RASMUSSEN Flow1. “I.”2 Sorrow and Fear Fantasy. Winter Echoes3. Territorial Songs4 • Michala Petri (rec); 1Esbjerg Ens. 2Stephen Layton, cond; Danish National Vocal Ens.; 3Clemens Schuldt, cond; Lapland C. O.; 4Henrik Vagn Christensen, con; Aalborg S. O. • OUR RECORDINGS 6.220674 (72:31)
All of the music on this intriguing disc was written for the acclaimed recorder player Michala Petri by Danish composer Sunleif Rasmussen (he prefers to consider himself Faroese, as he was born on the Faroe island Sandoy, an autonomous region within the Kingdom of Denmark). I admire composers who utilize such antique instruments in new music. I cringe when I hear someone say that the harpsichord was replaced by the piano – they are, of course, two different instruments. Similarly, although the flute is related to the recorder, they have distinctly different timbres, and Rasmussen clearly has chosen his solo instrument for the purpose of expressing music with its particular sound.
This music covers a broad range of styles. Flow is essentially a neo-Classical quartet for recorder and string trio in the manner of Stravinsky, with a typical fast-slow-fast arrangement of movements. It is well crafted and contains original melodic material. The specific influence is the Mozart Flute Quartet in D. I is, perhaps, the most striking work on the program, a nine minute work for solo bass recorder and chamber choir, and an homage to the Wallace Sevens poem Thirteen Ways of Looking at a Blackbird. The ornithological elements are revealed in the chirping sounds heard in both the singing and the solo playing, but there is a haunting human level as well, as intense conversations emerge from the sound mass. The recorder is by itself in the arioso -like Sorrow and Joy Fantasy, and in the Winter Echoes Rasmussen returns to a recorder and strings format, this time with fourteen players. Here his style is more modernistic, but also, as the title suggests, with a nod towards impressionism. The music moves from a bass heavy opening to a more expansive dynamic, as the solo recorder becomes more and more prominent, with a propulsive momentum driving the material ahead with icy tonality. The five Territorial Songs, completed in 2009 when Rasmussen was composer in residence at the South Jutland symphony Orchestra, is in some ways a summation of the various manners of expression heard in the balance of this program, and the only work to include instrumentation other than reorder and strings. The Songs are performed without pauses, giving the impression of a single tone poem. The music is colorful and playful, covering a great breadth of drama and emotion.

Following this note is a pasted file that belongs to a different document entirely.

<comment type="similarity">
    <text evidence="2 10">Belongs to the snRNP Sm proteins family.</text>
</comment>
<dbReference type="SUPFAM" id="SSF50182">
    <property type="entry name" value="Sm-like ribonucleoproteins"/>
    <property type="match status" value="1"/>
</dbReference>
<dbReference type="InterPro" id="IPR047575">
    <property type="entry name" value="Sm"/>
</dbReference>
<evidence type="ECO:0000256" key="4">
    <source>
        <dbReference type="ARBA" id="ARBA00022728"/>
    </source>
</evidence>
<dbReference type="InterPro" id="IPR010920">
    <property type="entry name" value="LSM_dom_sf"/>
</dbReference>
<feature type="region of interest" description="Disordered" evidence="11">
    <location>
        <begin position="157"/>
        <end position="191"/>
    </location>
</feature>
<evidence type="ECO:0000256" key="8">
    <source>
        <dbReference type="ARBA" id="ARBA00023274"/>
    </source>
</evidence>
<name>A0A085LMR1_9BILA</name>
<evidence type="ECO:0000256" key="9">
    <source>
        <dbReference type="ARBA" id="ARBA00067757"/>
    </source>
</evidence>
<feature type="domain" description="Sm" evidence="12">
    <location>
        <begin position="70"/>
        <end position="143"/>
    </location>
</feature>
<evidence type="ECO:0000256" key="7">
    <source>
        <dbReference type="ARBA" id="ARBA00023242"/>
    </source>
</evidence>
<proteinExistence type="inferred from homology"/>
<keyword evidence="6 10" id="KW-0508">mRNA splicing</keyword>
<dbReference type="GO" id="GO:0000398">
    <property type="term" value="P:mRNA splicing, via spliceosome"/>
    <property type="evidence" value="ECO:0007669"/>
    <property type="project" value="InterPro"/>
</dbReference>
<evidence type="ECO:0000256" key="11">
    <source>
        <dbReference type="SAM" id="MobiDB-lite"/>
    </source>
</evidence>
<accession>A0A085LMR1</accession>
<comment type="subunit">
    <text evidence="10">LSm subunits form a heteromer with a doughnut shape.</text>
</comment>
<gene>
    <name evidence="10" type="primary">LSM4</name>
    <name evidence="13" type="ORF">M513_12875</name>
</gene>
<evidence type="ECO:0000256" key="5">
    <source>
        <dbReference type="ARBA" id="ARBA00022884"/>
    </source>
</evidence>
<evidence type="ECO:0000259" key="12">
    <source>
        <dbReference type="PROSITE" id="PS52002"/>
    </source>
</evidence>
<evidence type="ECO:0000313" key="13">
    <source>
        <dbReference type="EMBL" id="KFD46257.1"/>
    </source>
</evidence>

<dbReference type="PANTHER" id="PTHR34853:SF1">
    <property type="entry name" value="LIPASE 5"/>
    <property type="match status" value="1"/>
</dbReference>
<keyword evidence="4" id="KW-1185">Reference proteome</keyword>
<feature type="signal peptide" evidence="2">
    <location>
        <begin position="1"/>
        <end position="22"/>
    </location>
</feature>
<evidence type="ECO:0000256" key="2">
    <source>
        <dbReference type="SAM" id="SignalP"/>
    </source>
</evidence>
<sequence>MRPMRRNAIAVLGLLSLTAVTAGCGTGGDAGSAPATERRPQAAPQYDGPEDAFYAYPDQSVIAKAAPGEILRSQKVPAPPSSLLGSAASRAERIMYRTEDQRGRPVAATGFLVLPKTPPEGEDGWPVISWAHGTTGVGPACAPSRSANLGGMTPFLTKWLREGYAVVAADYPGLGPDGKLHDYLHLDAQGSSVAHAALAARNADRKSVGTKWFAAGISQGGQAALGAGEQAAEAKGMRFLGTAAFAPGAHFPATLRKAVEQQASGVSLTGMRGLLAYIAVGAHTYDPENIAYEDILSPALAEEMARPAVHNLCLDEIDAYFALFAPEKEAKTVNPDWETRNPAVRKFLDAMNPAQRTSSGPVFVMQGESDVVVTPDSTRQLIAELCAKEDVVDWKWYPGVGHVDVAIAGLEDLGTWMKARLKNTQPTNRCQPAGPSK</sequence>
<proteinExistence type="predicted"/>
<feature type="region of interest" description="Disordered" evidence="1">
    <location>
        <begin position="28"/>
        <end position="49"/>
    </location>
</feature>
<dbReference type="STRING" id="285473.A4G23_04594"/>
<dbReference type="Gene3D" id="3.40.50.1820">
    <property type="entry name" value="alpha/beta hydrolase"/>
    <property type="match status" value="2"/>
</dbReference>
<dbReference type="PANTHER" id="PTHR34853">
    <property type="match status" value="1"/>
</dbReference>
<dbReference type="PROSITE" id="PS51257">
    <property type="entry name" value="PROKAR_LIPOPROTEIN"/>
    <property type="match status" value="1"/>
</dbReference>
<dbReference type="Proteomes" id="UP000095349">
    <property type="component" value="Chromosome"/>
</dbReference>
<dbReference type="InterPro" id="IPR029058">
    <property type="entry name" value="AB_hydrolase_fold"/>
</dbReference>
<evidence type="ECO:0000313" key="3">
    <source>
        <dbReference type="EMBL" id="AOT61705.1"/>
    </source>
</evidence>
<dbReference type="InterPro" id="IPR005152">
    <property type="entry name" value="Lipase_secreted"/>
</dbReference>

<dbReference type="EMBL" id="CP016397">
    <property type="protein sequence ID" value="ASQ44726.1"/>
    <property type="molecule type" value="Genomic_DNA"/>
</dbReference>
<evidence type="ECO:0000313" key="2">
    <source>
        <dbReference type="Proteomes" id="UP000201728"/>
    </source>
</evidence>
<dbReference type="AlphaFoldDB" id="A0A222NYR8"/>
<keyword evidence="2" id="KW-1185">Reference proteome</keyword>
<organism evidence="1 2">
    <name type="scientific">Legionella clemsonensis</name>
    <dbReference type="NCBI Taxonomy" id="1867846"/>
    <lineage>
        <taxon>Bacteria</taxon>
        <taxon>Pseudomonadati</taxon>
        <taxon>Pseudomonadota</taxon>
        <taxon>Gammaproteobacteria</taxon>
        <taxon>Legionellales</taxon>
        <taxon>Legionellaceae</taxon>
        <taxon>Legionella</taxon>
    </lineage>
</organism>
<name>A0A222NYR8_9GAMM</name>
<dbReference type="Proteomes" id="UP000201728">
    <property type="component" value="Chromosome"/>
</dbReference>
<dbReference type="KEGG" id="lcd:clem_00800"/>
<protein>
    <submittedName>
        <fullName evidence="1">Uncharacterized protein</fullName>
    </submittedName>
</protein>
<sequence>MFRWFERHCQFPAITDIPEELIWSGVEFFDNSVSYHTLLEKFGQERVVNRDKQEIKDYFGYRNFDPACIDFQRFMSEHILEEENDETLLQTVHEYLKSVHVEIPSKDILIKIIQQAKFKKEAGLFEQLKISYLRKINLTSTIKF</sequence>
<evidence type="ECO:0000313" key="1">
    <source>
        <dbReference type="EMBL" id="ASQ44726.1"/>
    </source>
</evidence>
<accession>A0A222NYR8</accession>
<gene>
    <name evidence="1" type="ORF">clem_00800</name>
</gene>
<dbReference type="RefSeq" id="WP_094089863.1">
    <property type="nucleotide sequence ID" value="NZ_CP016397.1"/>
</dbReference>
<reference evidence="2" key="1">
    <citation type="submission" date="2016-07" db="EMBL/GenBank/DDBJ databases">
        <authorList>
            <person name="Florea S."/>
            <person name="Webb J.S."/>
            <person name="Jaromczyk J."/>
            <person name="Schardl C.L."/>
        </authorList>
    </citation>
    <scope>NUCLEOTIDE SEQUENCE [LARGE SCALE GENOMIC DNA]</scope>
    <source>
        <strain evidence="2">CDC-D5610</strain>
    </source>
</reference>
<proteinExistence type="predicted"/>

Performances are strong and committed, although there is some scrappiness in some of the string playing of the Lapland Chamber Orchestra. The Aalborg Symphony Orchestra, a new organization to me, plays with precision and focus, reflecting the extraordinarily high standards of regional ensembles these days, worldwide. Petri approaches this material with the same discipline and intelligence that she provides for Telemann. Peter Burwasser
4 Stars: A fascinating collection of contemporary Scandinavian music for recorder, written for one of the great practitioners of the instrument.